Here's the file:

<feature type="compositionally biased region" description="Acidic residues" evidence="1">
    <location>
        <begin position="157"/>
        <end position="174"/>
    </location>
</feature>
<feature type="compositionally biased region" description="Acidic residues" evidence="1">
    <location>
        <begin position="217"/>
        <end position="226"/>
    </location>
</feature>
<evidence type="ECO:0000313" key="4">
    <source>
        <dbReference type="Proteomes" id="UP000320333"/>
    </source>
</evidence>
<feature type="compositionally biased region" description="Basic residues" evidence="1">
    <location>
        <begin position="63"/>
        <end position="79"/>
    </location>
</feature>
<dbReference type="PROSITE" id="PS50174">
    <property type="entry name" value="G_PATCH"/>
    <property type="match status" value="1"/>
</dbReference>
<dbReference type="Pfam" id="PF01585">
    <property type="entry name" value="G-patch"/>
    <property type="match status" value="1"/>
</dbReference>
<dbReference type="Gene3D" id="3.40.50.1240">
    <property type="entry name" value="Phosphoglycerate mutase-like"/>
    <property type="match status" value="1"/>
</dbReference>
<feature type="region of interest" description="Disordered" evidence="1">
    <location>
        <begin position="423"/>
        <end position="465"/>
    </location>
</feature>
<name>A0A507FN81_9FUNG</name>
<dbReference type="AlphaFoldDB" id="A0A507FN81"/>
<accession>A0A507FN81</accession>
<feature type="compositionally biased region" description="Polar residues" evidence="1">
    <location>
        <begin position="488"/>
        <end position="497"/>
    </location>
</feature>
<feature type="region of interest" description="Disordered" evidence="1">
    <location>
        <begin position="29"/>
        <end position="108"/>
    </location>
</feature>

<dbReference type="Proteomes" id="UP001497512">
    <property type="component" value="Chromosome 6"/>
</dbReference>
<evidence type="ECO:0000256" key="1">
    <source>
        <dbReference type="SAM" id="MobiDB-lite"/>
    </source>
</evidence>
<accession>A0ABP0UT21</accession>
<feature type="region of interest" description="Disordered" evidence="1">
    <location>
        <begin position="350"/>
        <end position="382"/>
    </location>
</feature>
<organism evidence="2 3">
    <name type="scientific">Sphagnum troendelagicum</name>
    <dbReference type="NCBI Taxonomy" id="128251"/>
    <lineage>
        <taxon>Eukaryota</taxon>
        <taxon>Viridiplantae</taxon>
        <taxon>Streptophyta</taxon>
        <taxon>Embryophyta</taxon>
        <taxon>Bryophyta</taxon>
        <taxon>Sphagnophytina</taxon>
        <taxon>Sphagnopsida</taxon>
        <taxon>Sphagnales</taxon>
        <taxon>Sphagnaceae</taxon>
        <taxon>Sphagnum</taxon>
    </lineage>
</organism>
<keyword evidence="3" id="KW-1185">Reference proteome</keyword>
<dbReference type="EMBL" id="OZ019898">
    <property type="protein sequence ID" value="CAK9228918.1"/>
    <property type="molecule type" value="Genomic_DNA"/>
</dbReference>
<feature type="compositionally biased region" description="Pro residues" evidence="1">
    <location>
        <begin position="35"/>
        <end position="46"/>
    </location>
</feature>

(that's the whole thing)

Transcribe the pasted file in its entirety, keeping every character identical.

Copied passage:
<feature type="compositionally biased region" description="Acidic residues" evidence="1">
    <location>
        <begin position="157"/>
        <end position="174"/>
    </location>
</feature>
<feature type="compositionally biased region" description="Acidic residues" evidence="1">
    <location>
        <begin position="217"/>
        <end position="226"/>
    </location>
</feature>
<evidence type="ECO:0000313" key="4">
    <source>
        <dbReference type="Proteomes" id="UP000320333"/>
    </source>
</evidence>
<feature type="compositionally biased region" description="Basic residues" evidence="1">
    <location>
        <begin position="63"/>
        <end position="79"/>
    </location>
</feature>
<dbReference type="PROSITE" id="PS50174">
    <property type="entry name" value="G_PATCH"/>
    <property type="match status" value="1"/>
</dbReference>
<dbReference type="Pfam" id="PF01585">
    <property type="entry name" value="G-patch"/>
    <property type="match status" value="1"/>
</dbReference>
<dbReference type="Gene3D" id="3.40.50.1240">
    <property type="entry name" value="Phosphoglycerate mutase-like"/>
    <property type="match status" value="1"/>
</dbReference>
<feature type="region of interest" description="Disordered" evidence="1">
    <location>
        <begin position="423"/>
        <end position="465"/>
    </location>
</feature>
<name>A0A507FN81_9FUNG</name>
<dbReference type="AlphaFoldDB" id="A0A507FN81"/>
<accession>A0A507FN81</accession>
<feature type="compositionally biased region" description="Polar residues" evidence="1">
    <location>
        <begin position="488"/>
        <end position="497"/>
    </location>
</feature>
<feature type="region of interest" description="Disordered" evidence="1">
    <location>
        <begin position="29"/>
        <end position="108"/>
    </location>
</feature>

<dbReference type="Proteomes" id="UP001497512">
    <property type="component" value="Chromosome 6"/>
</dbReference>
<evidence type="ECO:0000256" key="1">
    <source>
        <dbReference type="SAM" id="MobiDB-lite"/>
    </source>
</evidence>
<accession>A0ABP0UT21</accession>
<feature type="region of interest" description="Disordered" evidence="1">
    <location>
        <begin position="350"/>
        <end position="382"/>
    </location>
</feature>
<organism evidence="2 3">
    <name type="scientific">Sphagnum troendelagicum</name>
    <dbReference type="NCBI Taxonomy" id="128251"/>
    <lineage>
        <taxon>Eukaryota</taxon>
        <taxon>Viridiplantae</taxon>
        <taxon>Streptophyta</taxon>
        <taxon>Embryophyta</taxon>
        <taxon>Bryophyta</taxon>
        <taxon>Sphagnophytina</taxon>
        <taxon>Sphagnopsida</taxon>
        <taxon>Sphagnales</taxon>
        <taxon>Sphagnaceae</taxon>
        <taxon>Sphagnum</taxon>
    </lineage>
</organism>
<keyword evidence="3" id="KW-1185">Reference proteome</keyword>
<dbReference type="EMBL" id="OZ019898">
    <property type="protein sequence ID" value="CAK9228918.1"/>
    <property type="molecule type" value="Genomic_DNA"/>
</dbReference>
<feature type="compositionally biased region" description="Pro residues" evidence="1">
    <location>
        <begin position="35"/>
        <end position="46"/>
    </location>
</feature>